JP Law Office has nearly 30 years of professional experience representing clients in some of the most complex legal situations. When you work with our firm, you can expect one-on-one legal support as we develop a personalized legal plan for your situation. Juvenile abuse and neglect laws can be complicated to navigate, and we can help to protect you and your child in the face of these legal issues. To learn more about the relevant laws and understand the legal process, reach out to JP Law Office today.
PENALTIES AND CONSEQUENCES
Those accused of child abuse or neglect will face Class A misdemeanor charges, and subsequent offenses will be charged as Class 4 felonies. Note that a false report will be penalized as disorderly conduct, and offenses involving a physician will refer the defendant to the state medical disciplinary board, and those involving a dentist will refer the defendant to the Department of Professional Regulation.
If you have legal questions or concerns about a juvenile abuse & neglect case, do not hesitate to reach out to JP Law Office for legal support. We can help you navigate the legal consequences as a parent and provide you and your child the advocacy and legal protection you need.
What Is Considered Child Abuse?
In the context of state law, child abuse refers to the mistreatment of a child under the age of 18 by a parent, caretaker, someone living in the home, or someone who works with or around the child. To be considered child abuse, the mistreatment must cause injury to the child or put the child at risk of physical injury. Note that child abuse can be physical (e.g., bruises, burns), sexual, or emotional.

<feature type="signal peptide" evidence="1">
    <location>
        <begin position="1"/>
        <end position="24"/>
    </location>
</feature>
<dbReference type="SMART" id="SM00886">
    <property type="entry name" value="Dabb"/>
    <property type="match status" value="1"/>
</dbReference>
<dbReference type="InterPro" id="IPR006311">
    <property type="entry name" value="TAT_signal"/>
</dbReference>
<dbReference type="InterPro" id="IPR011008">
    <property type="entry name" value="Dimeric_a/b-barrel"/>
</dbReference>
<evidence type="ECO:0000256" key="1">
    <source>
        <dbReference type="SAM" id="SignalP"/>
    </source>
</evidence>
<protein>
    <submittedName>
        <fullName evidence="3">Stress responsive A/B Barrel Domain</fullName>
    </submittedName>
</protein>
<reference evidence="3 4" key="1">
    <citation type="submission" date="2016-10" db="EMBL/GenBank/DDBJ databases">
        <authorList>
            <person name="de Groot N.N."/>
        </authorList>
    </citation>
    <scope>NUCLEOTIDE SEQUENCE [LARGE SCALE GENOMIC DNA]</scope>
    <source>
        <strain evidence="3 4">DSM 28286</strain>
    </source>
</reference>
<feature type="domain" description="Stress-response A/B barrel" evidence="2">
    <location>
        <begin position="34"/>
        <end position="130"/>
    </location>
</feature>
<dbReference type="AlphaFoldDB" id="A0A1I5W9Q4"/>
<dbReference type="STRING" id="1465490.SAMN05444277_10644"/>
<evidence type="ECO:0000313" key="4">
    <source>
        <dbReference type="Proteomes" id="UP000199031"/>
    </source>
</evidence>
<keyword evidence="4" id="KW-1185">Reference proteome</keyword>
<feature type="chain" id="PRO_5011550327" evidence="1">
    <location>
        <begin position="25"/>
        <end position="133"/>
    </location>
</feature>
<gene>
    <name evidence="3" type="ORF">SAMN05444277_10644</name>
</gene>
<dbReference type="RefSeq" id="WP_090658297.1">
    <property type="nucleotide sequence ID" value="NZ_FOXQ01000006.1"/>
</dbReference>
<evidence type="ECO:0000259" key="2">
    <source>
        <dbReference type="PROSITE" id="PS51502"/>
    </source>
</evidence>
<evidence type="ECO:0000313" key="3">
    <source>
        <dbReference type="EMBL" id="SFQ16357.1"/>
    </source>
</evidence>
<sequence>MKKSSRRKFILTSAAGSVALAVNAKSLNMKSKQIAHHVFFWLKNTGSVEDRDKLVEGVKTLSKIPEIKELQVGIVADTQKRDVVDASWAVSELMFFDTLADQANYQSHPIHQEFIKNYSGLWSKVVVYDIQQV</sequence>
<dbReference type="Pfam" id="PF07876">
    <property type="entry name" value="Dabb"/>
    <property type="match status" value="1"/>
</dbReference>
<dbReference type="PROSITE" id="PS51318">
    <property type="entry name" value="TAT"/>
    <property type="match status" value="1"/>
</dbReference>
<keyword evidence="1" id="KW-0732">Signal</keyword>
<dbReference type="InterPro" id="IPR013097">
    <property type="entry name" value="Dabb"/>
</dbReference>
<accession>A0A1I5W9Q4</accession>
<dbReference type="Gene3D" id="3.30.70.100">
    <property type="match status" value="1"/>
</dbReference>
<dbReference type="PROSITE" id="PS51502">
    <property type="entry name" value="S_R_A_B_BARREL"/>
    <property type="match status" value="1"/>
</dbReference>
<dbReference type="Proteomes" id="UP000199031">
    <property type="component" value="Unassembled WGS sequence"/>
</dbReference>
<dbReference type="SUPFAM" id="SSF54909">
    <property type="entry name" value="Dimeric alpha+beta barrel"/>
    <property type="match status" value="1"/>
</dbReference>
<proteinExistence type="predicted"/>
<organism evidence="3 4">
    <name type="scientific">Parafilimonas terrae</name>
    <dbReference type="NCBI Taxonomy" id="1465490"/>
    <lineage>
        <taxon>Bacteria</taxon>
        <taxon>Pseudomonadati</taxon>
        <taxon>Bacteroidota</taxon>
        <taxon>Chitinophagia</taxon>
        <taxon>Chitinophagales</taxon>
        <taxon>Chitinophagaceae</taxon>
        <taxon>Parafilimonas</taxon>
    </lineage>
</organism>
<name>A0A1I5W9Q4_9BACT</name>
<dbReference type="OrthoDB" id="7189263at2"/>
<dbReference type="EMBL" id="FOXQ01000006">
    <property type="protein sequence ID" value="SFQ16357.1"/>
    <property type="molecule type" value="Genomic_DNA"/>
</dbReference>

Some examples of behavior constituting child abuse include:
- creating a substantial risk of physical injury that causes death, disfigurement, impairment of physical or emotional health, or loss or impairment of any bodily function;
- committing or allowing any sex offense;
- torture, excessive corporal punishment, female genital mutilation;
- giving a child access to controlled substances.
Child neglect occurs when a parent or responsible caretaker fails to provide adequate supervision, food, clothing, shelter, or other basic needs for their child.
Mandatory Reporting in Illinois
Be aware that Illinois child abuse law requires certain individuals to report any reasonable suspicion of child abuse. In particular, the following third parties who are in close proximity to children are liable for reporting any credible signs of abuse to the appropriate authorities:
- medical professionals (hospital personnel, nurses, physicians, dentists);
- substance abuse counselors;
- Christian Science practitioners;
- Coroner and funeral home employees;
- crisis/hotline personnel;
- school personnel;
- social workers;
- day care center workers and childcare workers;
- law enforcement officers;
- domestic violence program personnel;
- foster parents;
- probation officers;
- public and private agency personnel.
Note that the key basis for reporting abuse/neglect is reasonable cause to believe that the child may be experiencing such abuse or neglect.